Each day is a gift that we often take for granted, so choosing life means not taking it for granted! Each day when we wake up, God is calling us forth into this day that was created for us. The very first words of the Bible tell us that darkness hovered over the face of the earth, and God said, “Let there be light!” and this world was illuminated. Darkness surrounds me when I sleep and God says, “Let there be Kory!” and God awakens the light within me to shine forth. The hymn “Morning Has Broken” ends with the line, “Praise with elation, praise every morning, God’s re-creation of the new day.” How might our days be different if we realized that each time we woke up, God was re-creating a new day for us to use? Choosing life over death starts by acknowledging the source of that life, the one who made this day for us.
Each day starts out with unlimited possibilities. No day starts out good or bad. It just starts. Twenty-four hours stretched out in front of us. It’s a blank square pregnant with potential, waiting for us to fill it in with blessings or curses, life or death. The scripture says, “This is the day that the Lord has made; let us rejoice and be glad in it.” Sometimes I wish that passage read differently, because I look at my calendar and I know what is lurking out there. Max Lucado reminds us that this verse doesn’t say “let us rejoice and be glad when it’s over,” or “let us rejoice and be glad in spite of it.” We are called to rejoice in every day. Divorce days. Final-exam days. Surgery days. Drive-your-kids-all-over-Lexington days. Every day has the potential to be a day of blessings.
Whether or not that happens is up to us, because we are the ones making the choices. And at some point, if we want to follow Moses’ advice, we have to choose God. There’s intentionality there. That’s what Moses is saying to the Israelites here. You can’t just go along in your day assuming you’re in a relationship with God because you went to church on Sunday. There’s a decision involved, a paying attention, an invitation to partnership. Moses knows this is important, because there are plenty of other gods out there demanding our time and attention. We face that choice all the time. To which god will we bow down? Which God gets our allegiance? Which God gets our time, our thanks?
It’s easy to give our attention to other gods. Moses knew that, so he warns the Israelites about bowing down to other gods. Moses meant the gods of the Ammonites and the Hittites and the Jebusites. He didn’t know anything about the money-ites and the power-ites and the busy-ites and the fame-ites. These are the gods that demand our attention. None of these gods are bad in and of themselves. They only become curses when we bow down to them. I found a quote this week that says, “If the devil can’t make you bad, he’ll make you busy. Either way you’ll be distracted from God.” Are we distracted from God? What are we choosing instead of life?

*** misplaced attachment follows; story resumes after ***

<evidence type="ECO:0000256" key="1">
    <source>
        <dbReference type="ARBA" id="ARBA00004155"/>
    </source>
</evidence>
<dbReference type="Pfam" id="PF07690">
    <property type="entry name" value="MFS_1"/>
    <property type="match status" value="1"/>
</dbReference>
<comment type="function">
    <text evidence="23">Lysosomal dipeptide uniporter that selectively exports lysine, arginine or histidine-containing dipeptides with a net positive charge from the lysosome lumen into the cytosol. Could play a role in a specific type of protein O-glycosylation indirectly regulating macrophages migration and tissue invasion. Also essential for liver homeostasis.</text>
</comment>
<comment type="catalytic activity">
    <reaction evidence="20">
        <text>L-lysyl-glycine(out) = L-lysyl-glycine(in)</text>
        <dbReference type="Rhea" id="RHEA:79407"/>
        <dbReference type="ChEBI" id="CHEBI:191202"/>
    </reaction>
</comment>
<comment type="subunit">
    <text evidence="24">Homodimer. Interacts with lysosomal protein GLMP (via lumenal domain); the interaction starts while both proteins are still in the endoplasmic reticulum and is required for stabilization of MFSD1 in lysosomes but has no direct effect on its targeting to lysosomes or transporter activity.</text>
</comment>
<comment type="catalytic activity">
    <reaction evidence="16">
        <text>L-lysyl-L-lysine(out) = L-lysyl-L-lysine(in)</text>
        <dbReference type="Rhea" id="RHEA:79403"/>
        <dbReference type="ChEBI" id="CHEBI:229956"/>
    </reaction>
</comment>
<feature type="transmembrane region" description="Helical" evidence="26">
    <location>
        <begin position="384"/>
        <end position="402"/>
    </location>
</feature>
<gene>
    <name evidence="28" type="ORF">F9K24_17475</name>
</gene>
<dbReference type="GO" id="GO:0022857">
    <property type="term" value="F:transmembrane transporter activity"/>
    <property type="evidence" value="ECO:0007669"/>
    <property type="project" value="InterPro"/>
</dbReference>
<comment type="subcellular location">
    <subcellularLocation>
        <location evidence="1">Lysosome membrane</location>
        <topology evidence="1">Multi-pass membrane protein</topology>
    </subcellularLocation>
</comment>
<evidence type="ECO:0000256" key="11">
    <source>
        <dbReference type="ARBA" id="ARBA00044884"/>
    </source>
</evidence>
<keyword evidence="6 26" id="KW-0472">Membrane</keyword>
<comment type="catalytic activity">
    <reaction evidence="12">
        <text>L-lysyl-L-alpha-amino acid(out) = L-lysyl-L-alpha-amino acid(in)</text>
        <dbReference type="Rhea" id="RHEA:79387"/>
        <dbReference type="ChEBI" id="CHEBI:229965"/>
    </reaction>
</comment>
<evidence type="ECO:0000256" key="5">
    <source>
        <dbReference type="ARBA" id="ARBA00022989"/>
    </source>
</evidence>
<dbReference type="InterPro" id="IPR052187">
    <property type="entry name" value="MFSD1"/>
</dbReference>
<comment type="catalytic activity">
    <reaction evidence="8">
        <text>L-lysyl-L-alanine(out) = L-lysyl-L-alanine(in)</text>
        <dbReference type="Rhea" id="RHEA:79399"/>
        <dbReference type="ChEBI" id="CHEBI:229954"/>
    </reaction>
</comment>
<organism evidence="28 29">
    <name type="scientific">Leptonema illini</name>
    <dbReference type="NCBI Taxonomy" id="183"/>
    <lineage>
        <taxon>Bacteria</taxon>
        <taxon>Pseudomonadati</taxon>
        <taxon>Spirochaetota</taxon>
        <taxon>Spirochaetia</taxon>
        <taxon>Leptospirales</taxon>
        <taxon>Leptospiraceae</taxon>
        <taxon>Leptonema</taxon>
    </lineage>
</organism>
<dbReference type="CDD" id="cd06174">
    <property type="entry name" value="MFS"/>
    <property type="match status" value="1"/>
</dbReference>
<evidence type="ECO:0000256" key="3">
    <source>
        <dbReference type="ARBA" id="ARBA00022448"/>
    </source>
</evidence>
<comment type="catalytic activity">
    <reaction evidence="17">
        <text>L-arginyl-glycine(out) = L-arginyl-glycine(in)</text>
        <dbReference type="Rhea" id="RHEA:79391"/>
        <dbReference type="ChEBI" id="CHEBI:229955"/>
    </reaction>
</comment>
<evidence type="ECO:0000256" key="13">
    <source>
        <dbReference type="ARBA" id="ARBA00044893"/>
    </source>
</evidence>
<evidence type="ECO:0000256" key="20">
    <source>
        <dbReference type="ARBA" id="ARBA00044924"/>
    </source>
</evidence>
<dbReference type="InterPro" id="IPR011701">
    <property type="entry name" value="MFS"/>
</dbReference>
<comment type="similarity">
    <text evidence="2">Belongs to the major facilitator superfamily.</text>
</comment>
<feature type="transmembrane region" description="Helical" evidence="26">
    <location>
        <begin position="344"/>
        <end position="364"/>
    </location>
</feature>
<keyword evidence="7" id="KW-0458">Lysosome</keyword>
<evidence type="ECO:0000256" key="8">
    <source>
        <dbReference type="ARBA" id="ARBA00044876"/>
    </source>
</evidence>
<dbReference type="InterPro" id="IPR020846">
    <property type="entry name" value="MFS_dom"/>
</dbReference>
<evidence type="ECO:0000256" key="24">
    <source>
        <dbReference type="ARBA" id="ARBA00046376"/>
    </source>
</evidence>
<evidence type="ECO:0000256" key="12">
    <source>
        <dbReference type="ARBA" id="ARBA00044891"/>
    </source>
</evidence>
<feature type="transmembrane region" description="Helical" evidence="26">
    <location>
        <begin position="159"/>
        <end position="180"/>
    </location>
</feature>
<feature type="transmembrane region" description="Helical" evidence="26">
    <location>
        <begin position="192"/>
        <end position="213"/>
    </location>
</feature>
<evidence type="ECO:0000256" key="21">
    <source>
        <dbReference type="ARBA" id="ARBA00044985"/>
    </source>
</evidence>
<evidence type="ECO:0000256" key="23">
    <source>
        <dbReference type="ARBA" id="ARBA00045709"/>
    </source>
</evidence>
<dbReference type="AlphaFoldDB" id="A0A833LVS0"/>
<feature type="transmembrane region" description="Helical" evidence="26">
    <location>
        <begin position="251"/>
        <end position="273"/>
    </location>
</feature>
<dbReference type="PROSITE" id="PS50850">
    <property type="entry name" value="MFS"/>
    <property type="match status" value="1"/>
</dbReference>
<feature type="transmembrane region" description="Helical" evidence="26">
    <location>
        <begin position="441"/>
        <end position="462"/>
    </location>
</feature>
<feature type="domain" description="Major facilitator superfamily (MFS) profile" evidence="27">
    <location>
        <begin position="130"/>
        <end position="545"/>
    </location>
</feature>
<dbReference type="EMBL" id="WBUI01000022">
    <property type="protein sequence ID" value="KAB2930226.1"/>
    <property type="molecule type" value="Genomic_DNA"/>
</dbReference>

Jesus says, “Seek ye first the kingdom of God, and all these things will be added unto you.” But too often we live as if he said, “See ye first all these other things, and the kingdom of God will be added unto you.” And the more we add on, the more we chase after other gods, the more likely we are to miss the God that is right in front of us. God was with us yesterday. And God will be with us tomorrow. But today…THIS is the day.
Today I’m on day number 16,843. Yes, I counted. Some of those days have been days of blessings, some of them have been days of curses. Most of them have been a mixture of both. This day? So far, so good. But if it ends up not going as planned, if I end choose death instead of life, if I squander the gift of this day…guess what? God willing, there will be day number 16,844. And I’ll have another chance, another day, to choose life.
Author Shauna Niequest has this beautiful statement that’s worth quoting at length: “Today is your big moment. Moments, really. The life you’ve been waiting for is happening all around you. The scene unfolding outside your window is the most beautiful painting, the crackers and peanut butter that you’re having for lunch on the coffee table are as profound, in their own way, as the Lord’s Supper. This is it. This is life in all its glory, swirling and unfolding around us, disguised as pedantic, pedestrian non-events. But pull off the mask and you will find your life, waiting to be made, chosen, woven, crafted.”
She continues, “Your life, right now, today, is exploding with energy and power and detail and dimension, better than the best movie you’ve ever seen. You and your family and your friends and your house and your dinner table and your garage all have the makings of a life of epic proportions, a story for the ages. Because they all are. Every life is.”
Life and death. Blessings and curses. Choose life. Choose relationships. Choose love. Choose hospitality. Choose all the things that Jesus showed us when he walked among us. Fill your squares with things that bring your joy. I know it would be easier to lose your temper or cut corners or to return snark for snark or give up. And sometimes we will take the easy way. But God has shown us another way, a way sometimes filled with challenges and trials and tests of our patience and calls to share what we have. Those ways can be harder. But that’s where life – real life – is to be found.
Moses presents the Israelites with a choice. Life and death. Blessings and curses. And then, it’s up to them. Notice, we never hear from the Israelites what they choose to do. There’s never a decision given. Instead, Moses’ choice is left hanging out there, waiting to be answered.